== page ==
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Drafting the draft that’s in front of you

Drafting the draft that’s in front of you

Should the Washington Redskins have taken an offensive tackle in the draft?

Certainly, it would have been nice to come out of the weekend having secured the long-term replacement for the right offensive tackle position, preferably a replacement who could line up with the first team in minicamp. It's a problem area and important one.

The first chance they had to snag a tackle was with their first pick, the 13th overall. By all reports they were focused on Brian Orakpo, the pass-rushing defense end they've been without for about 20 years, and Michael Oher, the Mississippi offensive tackle. Orakpo was the pick.

Oher didn't go until 10 picks later. Not only did the Redskins think that Orakpo was the better player, the 10 teams who drafted after them didn't value Oher enough to make him a pick in the teens. Regardless, we will be able to compare the careers of Oher and Orakpo as the years go by and see if the Redskins erred in taking the end over the tackle.

But for right now the Orakpo pick is, at worst, defensible.

It is the third-round pick of Maryland cornerback Kevin Barnes that has some folks irate. A third-round pick generally isn't an instant starter but he could be and, certainly, one would expect that the 80th overall pick, a first-day selection under the old draft schedule, would be ready to start at some point in the next year or so.

So why not a tackle here? I don't have access to the Redskins' draft board but one would have to assume that Barnes was the higher-rated player and that no offensive tackle was close.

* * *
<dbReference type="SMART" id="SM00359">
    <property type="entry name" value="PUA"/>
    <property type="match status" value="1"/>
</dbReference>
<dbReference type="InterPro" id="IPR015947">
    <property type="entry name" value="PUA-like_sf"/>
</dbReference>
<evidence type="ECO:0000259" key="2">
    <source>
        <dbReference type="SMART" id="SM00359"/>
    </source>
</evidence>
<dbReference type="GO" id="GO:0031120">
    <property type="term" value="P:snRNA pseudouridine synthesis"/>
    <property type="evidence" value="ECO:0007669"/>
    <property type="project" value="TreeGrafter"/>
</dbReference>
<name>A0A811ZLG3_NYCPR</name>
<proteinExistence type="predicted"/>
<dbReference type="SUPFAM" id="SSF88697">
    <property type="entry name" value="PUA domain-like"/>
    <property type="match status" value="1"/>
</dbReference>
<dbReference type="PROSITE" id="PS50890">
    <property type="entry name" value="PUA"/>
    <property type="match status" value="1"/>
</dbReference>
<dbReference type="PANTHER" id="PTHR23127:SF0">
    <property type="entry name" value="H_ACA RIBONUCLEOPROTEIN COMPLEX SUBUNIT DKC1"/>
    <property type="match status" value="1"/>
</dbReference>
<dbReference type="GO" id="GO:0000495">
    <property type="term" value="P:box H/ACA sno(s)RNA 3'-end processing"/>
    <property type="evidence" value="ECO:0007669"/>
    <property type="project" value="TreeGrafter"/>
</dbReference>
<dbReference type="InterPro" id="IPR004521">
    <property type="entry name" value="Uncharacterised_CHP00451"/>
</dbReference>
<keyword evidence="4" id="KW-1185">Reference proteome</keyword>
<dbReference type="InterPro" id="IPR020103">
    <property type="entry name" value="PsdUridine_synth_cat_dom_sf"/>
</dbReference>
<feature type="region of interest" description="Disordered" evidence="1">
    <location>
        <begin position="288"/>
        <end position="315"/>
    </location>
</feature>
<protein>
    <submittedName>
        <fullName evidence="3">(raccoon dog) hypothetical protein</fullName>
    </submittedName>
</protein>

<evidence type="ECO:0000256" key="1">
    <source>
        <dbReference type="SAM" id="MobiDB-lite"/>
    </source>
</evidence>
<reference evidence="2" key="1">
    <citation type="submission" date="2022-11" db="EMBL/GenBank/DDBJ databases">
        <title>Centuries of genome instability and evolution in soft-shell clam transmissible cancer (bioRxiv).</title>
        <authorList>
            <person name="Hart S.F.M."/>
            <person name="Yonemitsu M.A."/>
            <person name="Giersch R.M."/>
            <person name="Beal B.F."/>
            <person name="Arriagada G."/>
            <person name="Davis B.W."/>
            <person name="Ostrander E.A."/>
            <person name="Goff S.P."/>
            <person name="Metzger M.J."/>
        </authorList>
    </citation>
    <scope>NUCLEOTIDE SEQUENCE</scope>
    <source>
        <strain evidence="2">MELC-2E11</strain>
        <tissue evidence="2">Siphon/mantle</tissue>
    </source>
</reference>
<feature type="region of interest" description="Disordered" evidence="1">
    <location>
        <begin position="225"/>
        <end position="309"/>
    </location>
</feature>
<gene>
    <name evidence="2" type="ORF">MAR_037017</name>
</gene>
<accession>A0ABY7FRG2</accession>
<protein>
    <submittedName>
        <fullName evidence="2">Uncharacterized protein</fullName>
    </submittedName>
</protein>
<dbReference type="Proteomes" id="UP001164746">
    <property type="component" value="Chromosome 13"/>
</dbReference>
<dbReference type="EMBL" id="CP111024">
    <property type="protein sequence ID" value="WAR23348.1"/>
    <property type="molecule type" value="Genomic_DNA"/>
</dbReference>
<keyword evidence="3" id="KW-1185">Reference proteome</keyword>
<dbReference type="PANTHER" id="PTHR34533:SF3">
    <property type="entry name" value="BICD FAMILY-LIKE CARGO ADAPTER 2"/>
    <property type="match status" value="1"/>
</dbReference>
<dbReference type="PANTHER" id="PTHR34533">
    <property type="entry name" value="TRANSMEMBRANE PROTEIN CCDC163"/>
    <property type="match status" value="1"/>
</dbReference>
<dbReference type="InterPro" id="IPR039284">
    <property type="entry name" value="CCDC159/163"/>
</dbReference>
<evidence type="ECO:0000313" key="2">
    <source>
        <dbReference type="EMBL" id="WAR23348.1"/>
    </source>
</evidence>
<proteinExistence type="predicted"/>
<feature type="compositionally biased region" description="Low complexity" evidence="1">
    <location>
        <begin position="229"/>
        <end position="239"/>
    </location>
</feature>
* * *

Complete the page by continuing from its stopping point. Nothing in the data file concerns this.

You can say that Vinny Cerrato and company and the rest of the gang in Ashburn wouldn't know a good prospect if he sat in their lap and called them mama (to quote the commercial played endlessly over the course of the draft). The rest of the league, however, backs up that judgment.

After Barnes was drafted with the 16th pick of the third round, no team took an offensive lineman for the rest of that round. Not one. The next offensive lineman to go was a center, Jonathan Lugis out of Arkansas, with the sixth pick of the fourth round (106 overall). The next player listed as an offensive tackle to go was T. J. Land of Eastern Michigan, who went a few picks later to Green Bay with the 109th overall pick. A Google search reveals, however, that it appears that he is being thought of more as a guard than as a tackle.

You have to go to the 35th pick of the fourth round, all the way to pick number 135, to find the next tackle taken. Troy Kropog of Tulane went to the Titans with a compensatory pick. Reaching by 50 picks, a round and a half, to fill a need is not the way to build through the draft.

If you want to argue that the Skins should have taken Jamon Meredith or Duke Robinson or Fenuki Tupou instead of Cody Glenn in the fifth, fine. I'll concede that one. The rest of the league, however, didn't seem to think as much of them as Kiper, Mayock, and the rest of the draft "experts" did. We can compare over the years and see how they turn out just like we do with other players the Redskins could have had like LaRon Landry vs. Amobi Okoye or Fred Davis vs. Calais Campbell.

While you can get lucky every once in a while you aren't going to solve your problem areas for this year in the fifth round and later. If you want to debate Robert Henson vs. Tackle X or Eddie Williams vs. Tackle Y, be my guest. Again, time will tell.

The Redskins didn't lose their opportunity to take a tackle in this draft over the weekend. They lost it last August when they dealt their second-round pick for Jason Taylor and when their fourth-rounder went to the Jets for Pete Kendall two years ago. That limited their options both in terms of sheer numbers and in the opportunity to move up and down. A second-round pick such as Phil Loadholt of Oklahoma would have made the whole draft look a lot better.

But you can't draft the draft you wish was there, you have to work with was actually is there. Time will tell how this one will turn out.

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As injuries linger at WR, Jay Gruden believes a trade might help Redskins

As injuries linger at WR, Jay Gruden believes a trade might help Redskins

The Dallas Cowboys traded for Amari Cooper on Monday, and with that, alarms go off around the NFL that it's wheeling and dealing season. The trade deadline hits in one week, and for teams looking to bolster their squad before the second half of the year, it's time to see what areas could improve.